[00:06:02] And we can look at just the people in those kinda connections. So we're actually gonna use that exact same algorithm, breadth first traversal. And we're just gonna apply to a graph where there's no root. But everything works exactly the same, right? We're still gonna use a queue and all that kind of stuff.
[00:06:16] So when you're looking at the problem here, maybe take a gander at the code that you wrote for your breadth first traversal, cuz it's gonna be pretty similar. So, if I wanted to find out. All these people's job titles, I would me to the queue first, right? Just like a breadth first traversal.
[00:06:41] Then I would dequeue me and I would add my job to the tally, so program manager. Then I would queue my connections, Bob and Maria. Then I would dequeue Bob, and add Bob's job to the tally, Bob to designer. And then I would queue Bob's connections, Sally and Alice.
[00:07:02] Then I would dequeue Maria, cuz she'd be the next person in my queue here, so I queue her so I'm connected to Maria. And that Maria she's also a program manager. And then I would queue Maria's connections. So, that would be just Alice, right? But here's the thing.
[00:07:22] I already queued Alice because I'm connected to Bob, and Bob is also connected to Alice. So I would have to make sure that I ignore Alice or she'd get double count, right. So that's one thing about graphs is whereas trees, I can guarantee this branch doesn't connect to this other branch, right?.
[00:07:39] So I can be guaranteed that all these nodes that are being entered into my queue are unique. That's not necessarily true in a graph, right? I can be friends with you, you can be friends with that person, right? And also others of my connections can be friends with that person without me ever being friends with that person.
[00:07:55] So we don't have any sort of guarantee, right? So, that's just one necessary concern that you should concern yourself with is like, hey, make sure I don't add duplicate people to my queue. Okay, so after I do that and after I've processed brought Bob and Sally, I've actually already done my first iteration one degree of separation, right?
[00:08:19] So if I was just doing one degree of separation, then I'd already be done. out it would be one for loop, right? And then if I wanted to do a second degree, I would just do through that for loop again, and I would just enter the queue again.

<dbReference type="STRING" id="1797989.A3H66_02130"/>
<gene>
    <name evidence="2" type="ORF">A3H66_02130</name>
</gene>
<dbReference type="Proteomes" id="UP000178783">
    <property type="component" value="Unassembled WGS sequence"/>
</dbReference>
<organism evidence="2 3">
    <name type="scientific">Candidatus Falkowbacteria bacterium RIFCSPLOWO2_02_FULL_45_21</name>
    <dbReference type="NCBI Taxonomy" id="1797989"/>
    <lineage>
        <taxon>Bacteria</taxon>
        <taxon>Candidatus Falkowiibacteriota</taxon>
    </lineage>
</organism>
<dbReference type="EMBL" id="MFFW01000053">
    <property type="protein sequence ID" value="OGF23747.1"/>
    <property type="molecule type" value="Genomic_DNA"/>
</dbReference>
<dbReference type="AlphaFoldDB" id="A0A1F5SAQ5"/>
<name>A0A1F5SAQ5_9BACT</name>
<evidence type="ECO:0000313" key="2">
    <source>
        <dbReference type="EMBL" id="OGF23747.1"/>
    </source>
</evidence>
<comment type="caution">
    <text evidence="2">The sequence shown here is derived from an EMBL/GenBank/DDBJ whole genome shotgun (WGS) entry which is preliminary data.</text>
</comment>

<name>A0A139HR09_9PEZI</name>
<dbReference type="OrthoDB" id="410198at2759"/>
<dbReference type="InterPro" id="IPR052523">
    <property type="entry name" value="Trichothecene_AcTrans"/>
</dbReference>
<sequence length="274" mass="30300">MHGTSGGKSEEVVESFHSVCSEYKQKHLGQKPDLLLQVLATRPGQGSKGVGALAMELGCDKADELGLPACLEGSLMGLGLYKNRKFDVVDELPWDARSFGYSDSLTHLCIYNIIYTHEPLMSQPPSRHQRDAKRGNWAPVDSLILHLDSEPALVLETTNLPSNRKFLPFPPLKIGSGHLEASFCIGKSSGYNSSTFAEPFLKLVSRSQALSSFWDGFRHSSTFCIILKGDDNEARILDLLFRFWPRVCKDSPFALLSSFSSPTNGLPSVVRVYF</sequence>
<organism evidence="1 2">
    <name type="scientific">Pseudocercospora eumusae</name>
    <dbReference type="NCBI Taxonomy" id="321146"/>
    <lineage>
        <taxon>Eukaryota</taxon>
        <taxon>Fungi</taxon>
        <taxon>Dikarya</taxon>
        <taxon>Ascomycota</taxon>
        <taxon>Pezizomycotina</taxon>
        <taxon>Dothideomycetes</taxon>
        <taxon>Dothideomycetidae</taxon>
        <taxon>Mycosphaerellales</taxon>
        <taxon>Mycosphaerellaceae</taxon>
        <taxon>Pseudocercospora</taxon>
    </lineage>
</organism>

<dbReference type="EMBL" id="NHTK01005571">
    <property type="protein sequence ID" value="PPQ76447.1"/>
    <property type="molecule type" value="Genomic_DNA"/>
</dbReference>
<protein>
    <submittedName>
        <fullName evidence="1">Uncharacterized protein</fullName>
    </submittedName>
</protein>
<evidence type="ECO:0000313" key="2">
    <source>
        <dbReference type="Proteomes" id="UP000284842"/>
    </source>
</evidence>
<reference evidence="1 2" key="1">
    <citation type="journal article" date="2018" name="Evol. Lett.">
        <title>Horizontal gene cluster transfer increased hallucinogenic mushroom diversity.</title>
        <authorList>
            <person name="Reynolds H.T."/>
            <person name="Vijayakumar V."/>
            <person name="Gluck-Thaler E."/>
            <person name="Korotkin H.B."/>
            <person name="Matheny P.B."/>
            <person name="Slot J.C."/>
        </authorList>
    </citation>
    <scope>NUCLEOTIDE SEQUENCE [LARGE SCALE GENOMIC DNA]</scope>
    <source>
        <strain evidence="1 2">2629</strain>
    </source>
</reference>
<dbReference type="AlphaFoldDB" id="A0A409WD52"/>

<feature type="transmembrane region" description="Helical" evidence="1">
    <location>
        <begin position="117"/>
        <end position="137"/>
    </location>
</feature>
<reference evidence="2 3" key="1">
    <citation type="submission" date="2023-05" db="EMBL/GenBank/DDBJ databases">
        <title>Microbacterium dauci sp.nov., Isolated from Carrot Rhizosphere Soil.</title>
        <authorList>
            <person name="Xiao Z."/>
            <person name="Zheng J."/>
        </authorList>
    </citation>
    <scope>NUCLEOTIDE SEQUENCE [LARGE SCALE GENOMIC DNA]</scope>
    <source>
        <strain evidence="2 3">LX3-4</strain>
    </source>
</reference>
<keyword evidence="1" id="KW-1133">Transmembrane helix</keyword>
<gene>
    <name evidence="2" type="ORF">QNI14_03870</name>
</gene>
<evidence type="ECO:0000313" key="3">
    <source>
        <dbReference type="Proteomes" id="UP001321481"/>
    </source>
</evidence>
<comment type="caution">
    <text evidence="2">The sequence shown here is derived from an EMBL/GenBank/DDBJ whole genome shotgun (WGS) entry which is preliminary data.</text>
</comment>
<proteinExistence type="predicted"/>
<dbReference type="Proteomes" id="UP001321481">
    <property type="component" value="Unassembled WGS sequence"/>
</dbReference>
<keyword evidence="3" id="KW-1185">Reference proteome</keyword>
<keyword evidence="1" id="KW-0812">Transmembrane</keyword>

[00:08:34] And, that's how you kind of do these various different degrees of separation. So does anyone have any questions about how to process a graph?
>> So quick question about duplicates. I guess they would need to have some sort of unique value, right? In this case, that would be Alice.
[00:08:54] So we would check if this is already in our array, we just ignore it, right? We just keep it?
>> Yeah, so the question is it's like, what's a good mechanism for detecting duplicates in this. In the code that, cuz this is actually the problem that I'm gonna have you solve here in just a second.
[00:09:14] All of the people have an ID. And I just add that ID to a set and I say, hey, if this is already in my set, don't add it to the queue. That's a pretty elegant way of handling it, but it's up to you. You can handle it.
[00:09:29] There's a lot of ways to to handle that. It's a good question. Cool, and again, feel free to pop over here to the Complete Intro to Databases. Down here there is these whole section on graphs. We talk a lot about connection and edges, and how to do this at super large scales, right?
[00:09:56] How does Facebook manage its social graph, those kind of things. So, definitely take a look at that. Okay, so question?
>> Yeah, question about graphs. How do you limit the amount of loops when you don't know the node to stop at?
>> How do you limit the amount of loops when you don't know the user to stop that.
[00:10:21] Okay, so that's a good question. Let's go take a look at traversals here, and the solution here. So we're gonna be looking at this one, the iterative one. So we have the while (queue.length), okay. So one degree of separation is everyone that I know, right? So what I can do to start this queue here, say skip here, so don't do anything weird.
[00:10:58] I have this queue that I'm making right now. So if I'm just going to go for just one degree of separation, all I have to do is say const. My connections = me.connections right? Then I would just say my connections.length. Bam, this would just be one degree of separation, right?
[00:11:24] Now, if inside of this particular while loop. Let's go back and say this is queue now. And here inside of my while loop here, what I end up doing is I say, alright, queue.push, connection.connections, right? So my connection's connections, let's just call this person. So, and I'll just say this is a const newQueue.
[00:11:59] Or let. Okay? And I'll put some actually new queue. So what I'm gonna be doing when I do this new queue.pushperson.connections. What I'm doing, alright this is actually not be pushed but can cap, whatever it's fine. This is basically preparing the queue to process again, right? And then instead of having a while loop here, you're just going to have a for loop.
[00:12:36] That's going to go for only so many loops, right? So by just tracking how many times you're queuing up the users, or how many times you're processing your connection's connections, that's how you can limit how many degrees of separation you're gonna go. But basically, when you're processing one degree of separation, you're getting ready to process the next one by queuing up all of their connections, until eventually get to the point is like, okay, I've now processed three degrees of separation.
[00:13:06] I'm gonna start processing that right, despite the fact you actually have queued up a fourth degree of separation process. Hopefully that kinda gives you some indication. That's how I did it. I think it's as far as I know the only way to do how to do it. And then if that still doesn't make sense, then we'll come back and we'll do it together and we can talk through it.
[00:13:31] Right, let me unbreak my breadth first traversal.